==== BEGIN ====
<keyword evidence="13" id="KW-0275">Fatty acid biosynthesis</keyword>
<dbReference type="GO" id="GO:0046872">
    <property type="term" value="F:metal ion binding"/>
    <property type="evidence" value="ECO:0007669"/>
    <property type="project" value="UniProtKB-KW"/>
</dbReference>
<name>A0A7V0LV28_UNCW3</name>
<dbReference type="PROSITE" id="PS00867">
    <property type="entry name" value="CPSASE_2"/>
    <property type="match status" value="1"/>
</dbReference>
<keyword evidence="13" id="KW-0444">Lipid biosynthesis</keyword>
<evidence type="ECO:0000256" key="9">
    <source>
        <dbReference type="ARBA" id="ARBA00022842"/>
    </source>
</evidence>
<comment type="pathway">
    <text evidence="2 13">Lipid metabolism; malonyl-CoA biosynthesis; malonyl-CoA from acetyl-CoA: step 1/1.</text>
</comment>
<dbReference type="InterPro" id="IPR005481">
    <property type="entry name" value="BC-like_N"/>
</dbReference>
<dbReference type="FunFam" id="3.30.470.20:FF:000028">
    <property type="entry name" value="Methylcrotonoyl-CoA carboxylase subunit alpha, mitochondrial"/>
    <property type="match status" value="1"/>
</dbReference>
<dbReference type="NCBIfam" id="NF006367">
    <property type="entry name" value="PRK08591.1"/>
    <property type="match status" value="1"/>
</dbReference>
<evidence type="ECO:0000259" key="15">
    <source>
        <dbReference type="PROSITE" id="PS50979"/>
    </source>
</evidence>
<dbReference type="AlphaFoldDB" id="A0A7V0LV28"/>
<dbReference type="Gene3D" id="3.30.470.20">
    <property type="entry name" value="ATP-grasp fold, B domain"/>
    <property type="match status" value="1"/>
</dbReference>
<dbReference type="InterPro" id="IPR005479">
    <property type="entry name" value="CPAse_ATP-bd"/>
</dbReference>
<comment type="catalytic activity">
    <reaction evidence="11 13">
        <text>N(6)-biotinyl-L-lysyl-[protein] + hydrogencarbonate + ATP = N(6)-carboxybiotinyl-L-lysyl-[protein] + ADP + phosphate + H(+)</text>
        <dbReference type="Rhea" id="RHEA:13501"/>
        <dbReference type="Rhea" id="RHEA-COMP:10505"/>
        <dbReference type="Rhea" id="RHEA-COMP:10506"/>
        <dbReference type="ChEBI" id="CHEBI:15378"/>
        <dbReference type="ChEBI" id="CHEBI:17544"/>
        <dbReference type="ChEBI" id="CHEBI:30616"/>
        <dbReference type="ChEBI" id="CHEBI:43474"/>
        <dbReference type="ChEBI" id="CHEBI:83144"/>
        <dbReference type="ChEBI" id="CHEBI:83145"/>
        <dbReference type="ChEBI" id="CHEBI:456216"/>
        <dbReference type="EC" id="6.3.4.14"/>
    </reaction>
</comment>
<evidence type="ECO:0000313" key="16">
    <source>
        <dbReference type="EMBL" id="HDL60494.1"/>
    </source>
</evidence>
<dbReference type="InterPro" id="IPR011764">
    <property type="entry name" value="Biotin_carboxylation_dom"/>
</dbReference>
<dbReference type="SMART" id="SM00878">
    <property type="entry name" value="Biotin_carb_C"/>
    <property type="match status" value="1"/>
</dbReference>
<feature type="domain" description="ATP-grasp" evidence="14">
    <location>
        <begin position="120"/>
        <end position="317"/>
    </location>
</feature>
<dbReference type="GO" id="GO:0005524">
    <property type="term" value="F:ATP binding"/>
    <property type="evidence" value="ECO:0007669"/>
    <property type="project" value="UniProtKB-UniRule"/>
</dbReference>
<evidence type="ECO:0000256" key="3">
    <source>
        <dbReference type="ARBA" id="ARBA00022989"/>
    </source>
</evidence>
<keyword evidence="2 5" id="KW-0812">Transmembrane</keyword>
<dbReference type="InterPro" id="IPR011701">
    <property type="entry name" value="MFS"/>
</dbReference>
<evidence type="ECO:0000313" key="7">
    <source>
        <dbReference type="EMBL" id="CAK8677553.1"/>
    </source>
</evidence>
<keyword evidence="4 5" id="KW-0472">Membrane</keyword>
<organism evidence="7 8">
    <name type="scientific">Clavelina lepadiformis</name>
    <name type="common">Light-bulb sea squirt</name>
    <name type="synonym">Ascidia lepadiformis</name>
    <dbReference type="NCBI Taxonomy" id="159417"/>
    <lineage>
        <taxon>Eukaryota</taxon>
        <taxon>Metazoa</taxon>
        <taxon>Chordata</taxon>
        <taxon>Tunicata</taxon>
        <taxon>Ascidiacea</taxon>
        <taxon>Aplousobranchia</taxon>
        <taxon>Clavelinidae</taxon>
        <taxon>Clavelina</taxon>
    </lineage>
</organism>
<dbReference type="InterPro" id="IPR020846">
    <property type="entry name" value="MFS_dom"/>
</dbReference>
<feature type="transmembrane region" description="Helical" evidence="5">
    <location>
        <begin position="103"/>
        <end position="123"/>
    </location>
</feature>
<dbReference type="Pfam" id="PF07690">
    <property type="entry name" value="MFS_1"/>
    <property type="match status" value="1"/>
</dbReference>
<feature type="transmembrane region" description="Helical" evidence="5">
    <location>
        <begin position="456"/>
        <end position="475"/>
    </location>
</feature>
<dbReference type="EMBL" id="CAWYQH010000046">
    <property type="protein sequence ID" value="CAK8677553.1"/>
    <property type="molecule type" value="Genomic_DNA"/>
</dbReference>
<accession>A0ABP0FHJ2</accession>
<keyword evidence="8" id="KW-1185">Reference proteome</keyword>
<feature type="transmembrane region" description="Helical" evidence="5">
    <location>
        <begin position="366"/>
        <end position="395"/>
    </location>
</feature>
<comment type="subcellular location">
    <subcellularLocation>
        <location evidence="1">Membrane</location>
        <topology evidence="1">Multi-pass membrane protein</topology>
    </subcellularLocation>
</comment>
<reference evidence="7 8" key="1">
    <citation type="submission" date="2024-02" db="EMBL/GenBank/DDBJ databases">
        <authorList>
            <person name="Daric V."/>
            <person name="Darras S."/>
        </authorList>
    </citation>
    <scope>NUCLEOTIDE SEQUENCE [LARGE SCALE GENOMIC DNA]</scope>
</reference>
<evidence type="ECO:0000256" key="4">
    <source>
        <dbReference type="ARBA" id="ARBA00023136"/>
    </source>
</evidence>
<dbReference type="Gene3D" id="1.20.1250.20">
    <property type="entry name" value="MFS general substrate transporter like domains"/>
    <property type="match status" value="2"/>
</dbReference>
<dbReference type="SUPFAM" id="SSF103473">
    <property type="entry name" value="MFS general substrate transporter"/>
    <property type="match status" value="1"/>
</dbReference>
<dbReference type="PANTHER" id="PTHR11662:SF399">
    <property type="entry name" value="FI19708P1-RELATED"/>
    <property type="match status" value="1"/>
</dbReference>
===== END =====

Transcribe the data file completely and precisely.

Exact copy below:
<keyword evidence="13" id="KW-0275">Fatty acid biosynthesis</keyword>
<dbReference type="GO" id="GO:0046872">
    <property type="term" value="F:metal ion binding"/>
    <property type="evidence" value="ECO:0007669"/>
    <property type="project" value="UniProtKB-KW"/>
</dbReference>
<name>A0A7V0LV28_UNCW3</name>
<dbReference type="PROSITE" id="PS00867">
    <property type="entry name" value="CPSASE_2"/>
    <property type="match status" value="1"/>
</dbReference>
<keyword evidence="13" id="KW-0444">Lipid biosynthesis</keyword>
<evidence type="ECO:0000256" key="9">
    <source>
        <dbReference type="ARBA" id="ARBA00022842"/>
    </source>
</evidence>
<comment type="pathway">
    <text evidence="2 13">Lipid metabolism; malonyl-CoA biosynthesis; malonyl-CoA from acetyl-CoA: step 1/1.</text>
</comment>
<dbReference type="InterPro" id="IPR005481">
    <property type="entry name" value="BC-like_N"/>
</dbReference>
<dbReference type="FunFam" id="3.30.470.20:FF:000028">
    <property type="entry name" value="Methylcrotonoyl-CoA carboxylase subunit alpha, mitochondrial"/>
    <property type="match status" value="1"/>
</dbReference>
<dbReference type="NCBIfam" id="NF006367">
    <property type="entry name" value="PRK08591.1"/>
    <property type="match status" value="1"/>
</dbReference>
<evidence type="ECO:0000259" key="15">
    <source>
        <dbReference type="PROSITE" id="PS50979"/>
    </source>
</evidence>
<dbReference type="AlphaFoldDB" id="A0A7V0LV28"/>
<dbReference type="Gene3D" id="3.30.470.20">
    <property type="entry name" value="ATP-grasp fold, B domain"/>
    <property type="match status" value="1"/>
</dbReference>
<dbReference type="InterPro" id="IPR005479">
    <property type="entry name" value="CPAse_ATP-bd"/>
</dbReference>
<comment type="catalytic activity">
    <reaction evidence="11 13">
        <text>N(6)-biotinyl-L-lysyl-[protein] + hydrogencarbonate + ATP = N(6)-carboxybiotinyl-L-lysyl-[protein] + ADP + phosphate + H(+)</text>
        <dbReference type="Rhea" id="RHEA:13501"/>
        <dbReference type="Rhea" id="RHEA-COMP:10505"/>
        <dbReference type="Rhea" id="RHEA-COMP:10506"/>
        <dbReference type="ChEBI" id="CHEBI:15378"/>
        <dbReference type="ChEBI" id="CHEBI:17544"/>
        <dbReference type="ChEBI" id="CHEBI:30616"/>
        <dbReference type="ChEBI" id="CHEBI:43474"/>
        <dbReference type="ChEBI" id="CHEBI:83144"/>
        <dbReference type="ChEBI" id="CHEBI:83145"/>
        <dbReference type="ChEBI" id="CHEBI:456216"/>
        <dbReference type="EC" id="6.3.4.14"/>
    </reaction>
</comment>
<evidence type="ECO:0000313" key="16">
    <source>
        <dbReference type="EMBL" id="HDL60494.1"/>
    </source>
</evidence>
<dbReference type="InterPro" id="IPR011764">
    <property type="entry name" value="Biotin_carboxylation_dom"/>
</dbReference>
<dbReference type="SMART" id="SM00878">
    <property type="entry name" value="Biotin_carb_C"/>
    <property type="match status" value="1"/>
</dbReference>
<feature type="domain" description="ATP-grasp" evidence="14">
    <location>
        <begin position="120"/>
        <end position="317"/>
    </location>
</feature>
<dbReference type="GO" id="GO:0005524">
    <property type="term" value="F:ATP binding"/>
    <property type="evidence" value="ECO:0007669"/>
    <property type="project" value="UniProtKB-UniRule"/>
</dbReference>
<evidence type="ECO:0000256" key="3">
    <source>
        <dbReference type="ARBA" id="ARBA00022989"/>
    </source>
</evidence>
<keyword evidence="2 5" id="KW-0812">Transmembrane</keyword>
<dbReference type="InterPro" id="IPR011701">
    <property type="entry name" value="MFS"/>
</dbReference>
<evidence type="ECO:0000313" key="7">
    <source>
        <dbReference type="EMBL" id="CAK8677553.1"/>
    </source>
</evidence>
<keyword evidence="4 5" id="KW-0472">Membrane</keyword>
<organism evidence="7 8">
    <name type="scientific">Clavelina lepadiformis</name>
    <name type="common">Light-bulb sea squirt</name>
    <name type="synonym">Ascidia lepadiformis</name>
    <dbReference type="NCBI Taxonomy" id="159417"/>
    <lineage>
        <taxon>Eukaryota</taxon>
        <taxon>Metazoa</taxon>
        <taxon>Chordata</taxon>
        <taxon>Tunicata</taxon>
        <taxon>Ascidiacea</taxon>
        <taxon>Aplousobranchia</taxon>
        <taxon>Clavelinidae</taxon>
        <taxon>Clavelina</taxon>
    </lineage>
</organism>
<dbReference type="InterPro" id="IPR020846">
    <property type="entry name" value="MFS_dom"/>
</dbReference>
<feature type="transmembrane region" description="Helical" evidence="5">
    <location>
        <begin position="103"/>
        <end position="123"/>
    </location>
</feature>
<dbReference type="Pfam" id="PF07690">
    <property type="entry name" value="MFS_1"/>
    <property type="match status" value="1"/>
</dbReference>
<feature type="transmembrane region" description="Helical" evidence="5">
    <location>
        <begin position="456"/>
        <end position="475"/>
    </location>
</feature>
<dbReference type="EMBL" id="CAWYQH010000046">
    <property type="protein sequence ID" value="CAK8677553.1"/>
    <property type="molecule type" value="Genomic_DNA"/>
</dbReference>
<accession>A0ABP0FHJ2</accession>
<keyword evidence="8" id="KW-1185">Reference proteome</keyword>
<feature type="transmembrane region" description="Helical" evidence="5">
    <location>
        <begin position="366"/>
        <end position="395"/>
    </location>
</feature>
<comment type="subcellular location">
    <subcellularLocation>
        <location evidence="1">Membrane</location>
        <topology evidence="1">Multi-pass membrane protein</topology>
    </subcellularLocation>
</comment>
<reference evidence="7 8" key="1">
    <citation type="submission" date="2024-02" db="EMBL/GenBank/DDBJ databases">
        <authorList>
            <person name="Daric V."/>
            <person name="Darras S."/>
        </authorList>
    </citation>
    <scope>NUCLEOTIDE SEQUENCE [LARGE SCALE GENOMIC DNA]</scope>
</reference>
<evidence type="ECO:0000256" key="4">
    <source>
        <dbReference type="ARBA" id="ARBA00023136"/>
    </source>
</evidence>
<dbReference type="Gene3D" id="1.20.1250.20">
    <property type="entry name" value="MFS general substrate transporter like domains"/>
    <property type="match status" value="2"/>
</dbReference>
<dbReference type="SUPFAM" id="SSF103473">
    <property type="entry name" value="MFS general substrate transporter"/>
    <property type="match status" value="1"/>
</dbReference>
<dbReference type="PANTHER" id="PTHR11662:SF399">
    <property type="entry name" value="FI19708P1-RELATED"/>
    <property type="match status" value="1"/>
</dbReference>